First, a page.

We’re sharing a good book in the family. Backyard Almanac gives an entry on “Northern natural history” for every day of the year. Technically I think the “Northern” to which the author refers is more in the vicinity of upper Minnesota and Southern Canada, but close enough—most of the milestones and species are something to which we here in Deep River can relate.
The entry for March 1 was about tree circles, one of many natural phenomena of which I have probably on some level been aware but hadn’t thought about too much before. Larry Weber writes:
The sunlight reflects off snow, but not off dark tree bark, which absorbs heat from the lengthening light and gently radiates it back to the surrounding snow creating ‘tree circles.’ Snow melt may extend out from the trees…to as much as a foot. On tree trunks, plants like mosses get a peek at sunlight for the first time in months, and animals so long beneath the snow have an opportunity to emerge into fresh air and daylight.
I got excited about impending spring plant life resurrections when I Googled around a bit more about tree circles. A Q &A in an archived New York Times Science section reminds me that “Some emerging herbaceous plants, like those growing from bulbs, produce heat to melt snow in order to more easily break through it in the springtime…This is most famously true of skunk cabbage, Symplocarpus foetidus, likely our earliest-blooming herbaceous native…Some flowering trees also produce heat, likely to melt frost or snow present on their buds.”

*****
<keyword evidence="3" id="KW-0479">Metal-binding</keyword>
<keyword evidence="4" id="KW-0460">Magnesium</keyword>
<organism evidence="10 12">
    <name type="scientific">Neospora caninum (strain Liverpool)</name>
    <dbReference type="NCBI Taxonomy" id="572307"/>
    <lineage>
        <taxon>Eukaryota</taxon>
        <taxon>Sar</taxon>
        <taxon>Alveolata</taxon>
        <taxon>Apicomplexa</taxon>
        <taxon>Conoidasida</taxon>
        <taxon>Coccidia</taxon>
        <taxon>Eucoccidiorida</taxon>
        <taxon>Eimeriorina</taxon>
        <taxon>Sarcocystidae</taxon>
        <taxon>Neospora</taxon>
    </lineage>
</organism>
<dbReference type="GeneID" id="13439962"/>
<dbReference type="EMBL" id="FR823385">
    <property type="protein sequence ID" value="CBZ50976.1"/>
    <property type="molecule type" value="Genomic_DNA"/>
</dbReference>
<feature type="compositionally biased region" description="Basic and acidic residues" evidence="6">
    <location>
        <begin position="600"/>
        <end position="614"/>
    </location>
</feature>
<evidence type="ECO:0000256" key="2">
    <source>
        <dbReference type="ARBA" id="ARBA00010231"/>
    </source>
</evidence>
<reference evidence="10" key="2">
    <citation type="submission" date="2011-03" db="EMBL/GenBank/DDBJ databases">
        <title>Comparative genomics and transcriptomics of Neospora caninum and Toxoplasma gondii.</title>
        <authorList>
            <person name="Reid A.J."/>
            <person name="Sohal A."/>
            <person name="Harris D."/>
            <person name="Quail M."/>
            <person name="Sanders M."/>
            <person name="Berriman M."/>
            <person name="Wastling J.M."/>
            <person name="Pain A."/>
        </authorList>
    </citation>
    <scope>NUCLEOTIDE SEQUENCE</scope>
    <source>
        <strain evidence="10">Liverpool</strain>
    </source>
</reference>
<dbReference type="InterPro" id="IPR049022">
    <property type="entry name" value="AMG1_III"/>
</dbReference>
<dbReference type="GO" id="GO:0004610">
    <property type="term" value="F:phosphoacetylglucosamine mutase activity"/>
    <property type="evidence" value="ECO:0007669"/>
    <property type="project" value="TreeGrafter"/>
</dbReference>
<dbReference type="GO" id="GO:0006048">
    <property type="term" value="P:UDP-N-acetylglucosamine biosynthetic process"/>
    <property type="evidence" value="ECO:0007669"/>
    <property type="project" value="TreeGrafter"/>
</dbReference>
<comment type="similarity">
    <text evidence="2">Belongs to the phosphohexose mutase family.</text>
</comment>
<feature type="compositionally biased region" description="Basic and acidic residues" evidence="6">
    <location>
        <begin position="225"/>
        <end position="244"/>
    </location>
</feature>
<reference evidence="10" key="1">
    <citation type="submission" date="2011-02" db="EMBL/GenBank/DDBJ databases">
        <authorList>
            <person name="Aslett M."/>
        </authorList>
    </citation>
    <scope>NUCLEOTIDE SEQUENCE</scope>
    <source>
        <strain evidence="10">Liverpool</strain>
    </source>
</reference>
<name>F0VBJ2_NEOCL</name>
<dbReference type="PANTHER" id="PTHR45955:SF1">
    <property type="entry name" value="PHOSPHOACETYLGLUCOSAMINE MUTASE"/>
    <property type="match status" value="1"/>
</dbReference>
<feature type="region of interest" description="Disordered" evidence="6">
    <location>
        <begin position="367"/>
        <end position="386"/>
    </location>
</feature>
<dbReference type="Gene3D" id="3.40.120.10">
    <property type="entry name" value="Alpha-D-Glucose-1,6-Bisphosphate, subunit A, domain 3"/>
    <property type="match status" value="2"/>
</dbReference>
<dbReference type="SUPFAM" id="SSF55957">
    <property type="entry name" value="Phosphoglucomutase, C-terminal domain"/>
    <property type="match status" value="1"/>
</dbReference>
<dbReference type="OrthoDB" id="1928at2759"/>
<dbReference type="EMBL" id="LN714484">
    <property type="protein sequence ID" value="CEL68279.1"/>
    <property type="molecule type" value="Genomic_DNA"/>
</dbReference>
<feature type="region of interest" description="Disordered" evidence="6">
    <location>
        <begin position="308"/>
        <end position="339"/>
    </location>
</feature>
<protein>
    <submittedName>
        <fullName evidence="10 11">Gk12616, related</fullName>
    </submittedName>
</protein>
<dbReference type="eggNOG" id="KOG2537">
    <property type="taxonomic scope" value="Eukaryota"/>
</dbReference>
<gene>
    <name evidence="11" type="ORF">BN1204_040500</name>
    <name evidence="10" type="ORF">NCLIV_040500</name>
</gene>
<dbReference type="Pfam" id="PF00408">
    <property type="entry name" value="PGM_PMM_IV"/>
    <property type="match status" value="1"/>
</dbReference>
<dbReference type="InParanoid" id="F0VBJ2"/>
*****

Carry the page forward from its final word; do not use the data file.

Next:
I was tickled by the tree circles topic because it’s unique and a little offbeat and warm, but as Ecclesiastes reminds us, there is nothing new under the sun. Here’s a great blog on the same topic, but I can’t be too jealous of these authors getting there first, because they are a pretty fascinating bunch who seem ultrasmart and science-y in ways that I will never be (but deeply admire).
Unlike these scientists, I will not be intensely studying or positing theories of evolution or alternatives to it. But I do have something in common with them. I will be PAYING ATTENTION, especially to those tree circles. (I checked today—there are not yet ripples of shallower, soil-tinged snow popping up around my pines and oaks. But temperatures are gradually trending in an encouraging direction).
About attention, Mary Oliver said it best:
Attention is the beginning of devotion.
Olivia Newton-John also said (well, sang) something well, about being utterly and Hopelessly Devoted. That’s how I feel about spring at this point. Hopelessly devoted to the promise of tree circles and the spring that will expand around us as they move outward into the sun.